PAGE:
Polarizing Skies in Lightroom

by Ken Milburn

I'm always leaving my polarizing filter in the wrong camera bag. Yet I live in West Marin County...one of the nicest places on Earth for taking nature pictures. Given all the lovely sunny days we've been having lately, however, with no polarizing filter it's way too likely I'm going to get boring, washed-out skies. Well, if you've got Lightroom, that no longer need be the case. It only takes about two seconds to darken most any sky. The process is totally non-destructive, so you can change the color and tone of the sky any time you want.

BA polarize.jpg


2007-03-22 11:52:55
Your figure shows the color panel not the HSL panel. I use the HSL panel with the target adjustment tool and adjust under the Luminance control for the most part.
2007-03-22 13:02:02
Nice trick! However, how do you polarize the sky if, for example, there is a blue car or a person with a blue shirt in your picture! Do you have a trick for that?
An LR newbie
Ken Milburn
2007-03-22 13:38:51
You cheat. First, use Lightroom to adjust the portions of the image that you *don't* want to "polarize." Then, right-click to Edit in Photoshop. Duplicate the image, then close it. Go back to Lightroom and polarize the sky and then open that adjustment in Photoshop. Duplicate that image, too and then close the original. Now just Cut, Save, and Paste the "polarized" version onto the non-polarized version and use a large, soft-edged Eraser to reveal the portions of the image you don't want polarized. Do this with a reduced-opacity eraser so that you can blend the two images by stroking. Then save the result under a new name, Import it into LR, and put it into a stack with the other images.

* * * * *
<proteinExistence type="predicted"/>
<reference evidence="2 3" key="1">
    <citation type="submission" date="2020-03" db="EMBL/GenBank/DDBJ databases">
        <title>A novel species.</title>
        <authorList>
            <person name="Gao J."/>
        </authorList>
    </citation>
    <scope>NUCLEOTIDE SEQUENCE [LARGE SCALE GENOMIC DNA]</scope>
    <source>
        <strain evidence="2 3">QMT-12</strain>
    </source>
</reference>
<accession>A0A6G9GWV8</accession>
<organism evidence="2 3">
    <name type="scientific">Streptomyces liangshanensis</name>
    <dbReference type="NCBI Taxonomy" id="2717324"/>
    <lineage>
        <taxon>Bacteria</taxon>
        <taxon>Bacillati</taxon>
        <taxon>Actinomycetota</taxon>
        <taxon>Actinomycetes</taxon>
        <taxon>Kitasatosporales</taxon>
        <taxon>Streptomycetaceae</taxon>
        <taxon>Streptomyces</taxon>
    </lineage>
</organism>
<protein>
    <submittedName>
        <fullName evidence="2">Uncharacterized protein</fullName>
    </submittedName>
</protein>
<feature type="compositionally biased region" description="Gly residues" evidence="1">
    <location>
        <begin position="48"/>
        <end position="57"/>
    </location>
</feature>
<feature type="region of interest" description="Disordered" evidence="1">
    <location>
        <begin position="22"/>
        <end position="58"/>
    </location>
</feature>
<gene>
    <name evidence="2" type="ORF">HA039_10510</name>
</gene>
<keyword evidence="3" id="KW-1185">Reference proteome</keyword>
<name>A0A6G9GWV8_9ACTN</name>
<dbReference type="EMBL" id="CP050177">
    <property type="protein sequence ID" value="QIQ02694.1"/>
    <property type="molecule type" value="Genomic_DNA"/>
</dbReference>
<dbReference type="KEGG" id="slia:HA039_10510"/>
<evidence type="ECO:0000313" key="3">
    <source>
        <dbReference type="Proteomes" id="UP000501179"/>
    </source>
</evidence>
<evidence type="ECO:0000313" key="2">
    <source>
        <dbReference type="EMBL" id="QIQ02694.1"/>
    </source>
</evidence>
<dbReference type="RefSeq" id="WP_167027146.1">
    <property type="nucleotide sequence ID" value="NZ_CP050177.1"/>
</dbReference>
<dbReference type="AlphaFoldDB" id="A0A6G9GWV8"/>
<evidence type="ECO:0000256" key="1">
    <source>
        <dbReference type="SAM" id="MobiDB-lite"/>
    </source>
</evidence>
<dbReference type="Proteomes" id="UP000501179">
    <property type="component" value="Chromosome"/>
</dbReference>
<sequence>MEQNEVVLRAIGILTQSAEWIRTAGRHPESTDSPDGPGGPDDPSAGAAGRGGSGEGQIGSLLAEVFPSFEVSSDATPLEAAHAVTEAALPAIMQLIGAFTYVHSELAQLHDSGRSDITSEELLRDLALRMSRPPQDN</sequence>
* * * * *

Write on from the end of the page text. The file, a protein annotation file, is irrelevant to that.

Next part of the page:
Ken Milburn
2007-03-22 13:41:06
The sliders, controls, and results are still exactly the same. I just used the Color panel because it makes it easier to concentrate on the one color aspect you want to change. Sorry if I caused any confusion.
2007-03-23 02:24:44
I used to concentrate on saturation to polarize skies.
It is better to use the thre sliders as you've shown.
Thanks for the tip !
David Medina
2007-03-23 08:50:12

To your question... that is why you have Photoshop. This technique is a quick way to saturate the sky in most shots. That is a great step forward to having to go to Photoshop to do just that.

How would I do it? I would adjust the image, create a new version and adjust the skys on that one. Open both images in Photoshop, place the saturated sky as a top layer of the normal, create a mask for the saturated one and paint with black on the mask to let the normal one show up.